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Astronomers have discovered what news outlets have dubbed a “super-mom.” It’s a massive galaxy that some scientists claim creates over seven hundred stars each year. But are scientists actually observing stellar birth, or is this an inference from other observations?
Here’s the answer. This galaxy is more than five billion light years away. At that distance, a scientist can’t directly observe any individual stars, much less see new ones come into existence. According to creation astronomer Danny Faulkner, what astronomers actually noticed was an unusually bright x-ray glow from this galaxy. Because of their evolutionary beliefs, secular scientists assume only a star-making galaxy could produce this glow.
No scientist has ever actually observed a new star forming, and there is no proof that stars are still forming today. Most theories of stellar birth are highly speculative and arise out of a need to explain the universe without God. At present, all attempts to model star evolution work only if some stars already exist to fuel the creation of new stars!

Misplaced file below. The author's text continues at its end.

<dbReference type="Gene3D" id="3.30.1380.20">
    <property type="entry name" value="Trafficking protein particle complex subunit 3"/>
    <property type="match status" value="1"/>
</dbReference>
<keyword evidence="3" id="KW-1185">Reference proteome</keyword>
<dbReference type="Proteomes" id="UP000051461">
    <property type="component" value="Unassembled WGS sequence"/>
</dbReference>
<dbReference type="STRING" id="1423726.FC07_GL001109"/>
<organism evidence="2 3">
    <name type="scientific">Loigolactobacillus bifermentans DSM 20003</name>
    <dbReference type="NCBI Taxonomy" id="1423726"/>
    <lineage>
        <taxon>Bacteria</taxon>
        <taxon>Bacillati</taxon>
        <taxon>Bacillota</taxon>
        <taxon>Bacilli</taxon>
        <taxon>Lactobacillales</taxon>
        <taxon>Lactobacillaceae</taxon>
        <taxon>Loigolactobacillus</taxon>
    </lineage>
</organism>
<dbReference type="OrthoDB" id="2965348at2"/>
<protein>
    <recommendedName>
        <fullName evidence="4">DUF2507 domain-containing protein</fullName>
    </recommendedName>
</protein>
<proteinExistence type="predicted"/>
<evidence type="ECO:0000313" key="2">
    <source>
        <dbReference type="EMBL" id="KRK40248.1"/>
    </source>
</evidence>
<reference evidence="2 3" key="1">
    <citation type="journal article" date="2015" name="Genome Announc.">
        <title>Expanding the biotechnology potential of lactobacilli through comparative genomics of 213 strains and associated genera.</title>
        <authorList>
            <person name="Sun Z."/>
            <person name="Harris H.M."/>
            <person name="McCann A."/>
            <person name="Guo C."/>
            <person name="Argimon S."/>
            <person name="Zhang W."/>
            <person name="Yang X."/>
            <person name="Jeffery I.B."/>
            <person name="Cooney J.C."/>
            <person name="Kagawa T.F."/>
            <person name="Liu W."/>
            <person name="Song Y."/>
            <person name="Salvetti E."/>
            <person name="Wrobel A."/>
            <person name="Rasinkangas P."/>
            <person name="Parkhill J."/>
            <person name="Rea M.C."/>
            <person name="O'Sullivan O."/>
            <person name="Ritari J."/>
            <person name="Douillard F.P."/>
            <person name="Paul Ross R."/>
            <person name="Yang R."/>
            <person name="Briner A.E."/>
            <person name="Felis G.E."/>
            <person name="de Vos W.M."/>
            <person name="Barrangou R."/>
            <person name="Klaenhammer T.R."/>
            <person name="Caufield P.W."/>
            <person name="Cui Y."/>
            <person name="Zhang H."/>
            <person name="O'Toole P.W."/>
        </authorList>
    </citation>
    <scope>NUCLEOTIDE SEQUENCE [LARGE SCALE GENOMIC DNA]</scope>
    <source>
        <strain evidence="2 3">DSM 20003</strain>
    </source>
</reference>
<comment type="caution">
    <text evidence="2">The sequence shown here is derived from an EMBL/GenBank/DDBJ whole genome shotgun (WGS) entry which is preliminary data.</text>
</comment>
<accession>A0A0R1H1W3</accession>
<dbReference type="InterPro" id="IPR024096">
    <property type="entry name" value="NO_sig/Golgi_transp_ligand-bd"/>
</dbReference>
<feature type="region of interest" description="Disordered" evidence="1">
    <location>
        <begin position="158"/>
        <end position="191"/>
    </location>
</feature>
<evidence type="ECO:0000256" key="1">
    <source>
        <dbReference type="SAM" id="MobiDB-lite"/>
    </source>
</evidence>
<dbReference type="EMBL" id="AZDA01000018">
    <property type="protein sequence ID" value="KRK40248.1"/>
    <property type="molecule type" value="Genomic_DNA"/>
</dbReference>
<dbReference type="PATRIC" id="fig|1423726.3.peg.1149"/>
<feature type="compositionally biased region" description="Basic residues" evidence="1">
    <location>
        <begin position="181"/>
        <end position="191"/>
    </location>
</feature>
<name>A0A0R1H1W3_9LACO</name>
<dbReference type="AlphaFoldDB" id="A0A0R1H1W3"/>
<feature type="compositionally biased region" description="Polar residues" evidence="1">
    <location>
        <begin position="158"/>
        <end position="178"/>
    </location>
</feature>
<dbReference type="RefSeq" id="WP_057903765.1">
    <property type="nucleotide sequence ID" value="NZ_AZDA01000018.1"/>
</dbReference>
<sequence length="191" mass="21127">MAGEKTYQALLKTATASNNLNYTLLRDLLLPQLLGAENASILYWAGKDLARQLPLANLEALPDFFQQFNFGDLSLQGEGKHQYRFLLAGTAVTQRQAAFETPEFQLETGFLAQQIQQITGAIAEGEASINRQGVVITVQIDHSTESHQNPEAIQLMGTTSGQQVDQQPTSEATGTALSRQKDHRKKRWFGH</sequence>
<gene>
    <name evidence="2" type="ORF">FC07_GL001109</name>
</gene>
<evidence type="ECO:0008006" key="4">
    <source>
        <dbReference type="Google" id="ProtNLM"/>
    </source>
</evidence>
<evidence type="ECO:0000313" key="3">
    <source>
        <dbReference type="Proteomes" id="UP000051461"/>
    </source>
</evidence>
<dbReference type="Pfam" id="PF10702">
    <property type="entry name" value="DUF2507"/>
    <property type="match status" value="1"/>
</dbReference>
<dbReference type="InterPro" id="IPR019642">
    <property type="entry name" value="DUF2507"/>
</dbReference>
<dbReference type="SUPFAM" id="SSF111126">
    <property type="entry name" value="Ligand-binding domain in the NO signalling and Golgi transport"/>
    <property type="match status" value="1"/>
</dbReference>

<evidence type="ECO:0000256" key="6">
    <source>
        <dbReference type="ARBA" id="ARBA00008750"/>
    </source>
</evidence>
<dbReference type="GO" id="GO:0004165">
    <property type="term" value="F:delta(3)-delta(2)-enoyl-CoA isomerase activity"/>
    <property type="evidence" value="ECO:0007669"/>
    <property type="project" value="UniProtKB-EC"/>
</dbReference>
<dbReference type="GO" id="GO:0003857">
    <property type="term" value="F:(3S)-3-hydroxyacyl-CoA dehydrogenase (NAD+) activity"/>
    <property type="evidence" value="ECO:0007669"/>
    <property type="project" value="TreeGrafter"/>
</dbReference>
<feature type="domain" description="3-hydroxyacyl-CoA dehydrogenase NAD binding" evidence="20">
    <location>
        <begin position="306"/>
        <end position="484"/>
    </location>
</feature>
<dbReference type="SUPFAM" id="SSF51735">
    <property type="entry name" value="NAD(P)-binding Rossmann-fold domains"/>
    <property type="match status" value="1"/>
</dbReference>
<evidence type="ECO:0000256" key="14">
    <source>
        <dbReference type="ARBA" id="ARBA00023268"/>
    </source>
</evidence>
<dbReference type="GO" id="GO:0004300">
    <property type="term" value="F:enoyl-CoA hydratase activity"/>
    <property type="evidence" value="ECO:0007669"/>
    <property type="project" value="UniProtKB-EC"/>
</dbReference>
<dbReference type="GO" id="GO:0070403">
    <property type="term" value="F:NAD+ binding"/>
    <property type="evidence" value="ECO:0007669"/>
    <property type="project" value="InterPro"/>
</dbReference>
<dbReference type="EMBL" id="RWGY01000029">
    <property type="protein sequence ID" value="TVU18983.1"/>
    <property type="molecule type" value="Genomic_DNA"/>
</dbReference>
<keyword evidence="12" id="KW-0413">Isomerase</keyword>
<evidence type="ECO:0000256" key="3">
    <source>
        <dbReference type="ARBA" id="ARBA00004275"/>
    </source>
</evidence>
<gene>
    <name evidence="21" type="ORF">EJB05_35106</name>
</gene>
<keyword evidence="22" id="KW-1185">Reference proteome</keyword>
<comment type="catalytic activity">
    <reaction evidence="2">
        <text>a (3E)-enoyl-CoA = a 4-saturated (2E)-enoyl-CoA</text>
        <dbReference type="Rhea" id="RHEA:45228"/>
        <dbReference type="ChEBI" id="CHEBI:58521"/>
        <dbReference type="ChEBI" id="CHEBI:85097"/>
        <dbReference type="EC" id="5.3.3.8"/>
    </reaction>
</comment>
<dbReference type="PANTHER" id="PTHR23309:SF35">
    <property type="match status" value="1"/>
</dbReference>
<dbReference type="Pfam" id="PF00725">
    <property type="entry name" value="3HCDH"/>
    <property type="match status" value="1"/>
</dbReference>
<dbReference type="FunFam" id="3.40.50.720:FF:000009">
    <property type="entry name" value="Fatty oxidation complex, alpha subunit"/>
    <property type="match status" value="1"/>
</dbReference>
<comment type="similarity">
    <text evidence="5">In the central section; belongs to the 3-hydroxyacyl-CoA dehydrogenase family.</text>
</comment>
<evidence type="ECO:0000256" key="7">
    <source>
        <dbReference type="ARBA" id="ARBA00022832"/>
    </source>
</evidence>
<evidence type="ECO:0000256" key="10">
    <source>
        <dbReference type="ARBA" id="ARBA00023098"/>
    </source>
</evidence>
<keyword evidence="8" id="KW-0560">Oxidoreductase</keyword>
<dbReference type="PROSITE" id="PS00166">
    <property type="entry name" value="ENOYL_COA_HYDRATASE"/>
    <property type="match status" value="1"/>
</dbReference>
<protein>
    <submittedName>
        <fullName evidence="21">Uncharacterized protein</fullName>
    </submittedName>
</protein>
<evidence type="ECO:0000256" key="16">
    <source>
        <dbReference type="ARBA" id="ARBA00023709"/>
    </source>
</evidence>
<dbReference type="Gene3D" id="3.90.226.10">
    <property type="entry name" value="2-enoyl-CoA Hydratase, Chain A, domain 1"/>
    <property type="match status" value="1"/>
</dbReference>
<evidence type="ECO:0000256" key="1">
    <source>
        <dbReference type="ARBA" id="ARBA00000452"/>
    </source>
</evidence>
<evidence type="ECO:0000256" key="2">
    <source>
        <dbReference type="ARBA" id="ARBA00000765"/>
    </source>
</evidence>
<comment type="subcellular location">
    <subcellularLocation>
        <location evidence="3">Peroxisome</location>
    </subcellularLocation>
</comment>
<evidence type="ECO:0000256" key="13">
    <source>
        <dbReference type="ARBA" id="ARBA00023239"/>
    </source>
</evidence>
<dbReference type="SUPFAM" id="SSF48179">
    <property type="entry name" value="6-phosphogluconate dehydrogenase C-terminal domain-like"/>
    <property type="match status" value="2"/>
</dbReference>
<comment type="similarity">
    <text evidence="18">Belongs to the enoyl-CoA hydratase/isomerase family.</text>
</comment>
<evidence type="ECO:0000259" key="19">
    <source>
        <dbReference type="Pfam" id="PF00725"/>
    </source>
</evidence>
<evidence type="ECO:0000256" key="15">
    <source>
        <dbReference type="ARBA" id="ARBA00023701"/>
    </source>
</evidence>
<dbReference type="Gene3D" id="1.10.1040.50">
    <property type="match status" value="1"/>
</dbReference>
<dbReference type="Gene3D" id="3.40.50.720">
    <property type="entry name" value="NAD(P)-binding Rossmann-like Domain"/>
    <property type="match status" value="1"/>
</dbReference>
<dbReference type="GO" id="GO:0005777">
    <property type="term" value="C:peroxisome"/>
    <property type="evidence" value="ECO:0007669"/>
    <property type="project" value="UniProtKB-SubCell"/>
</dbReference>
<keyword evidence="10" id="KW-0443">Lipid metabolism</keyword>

Only one source can create stars out of nothing. There’s no getting around the truth of Genesis 1:16: “Then God made two great lights: the greater light to rule the day, and the lesser light to rule the night. He made the stars also.”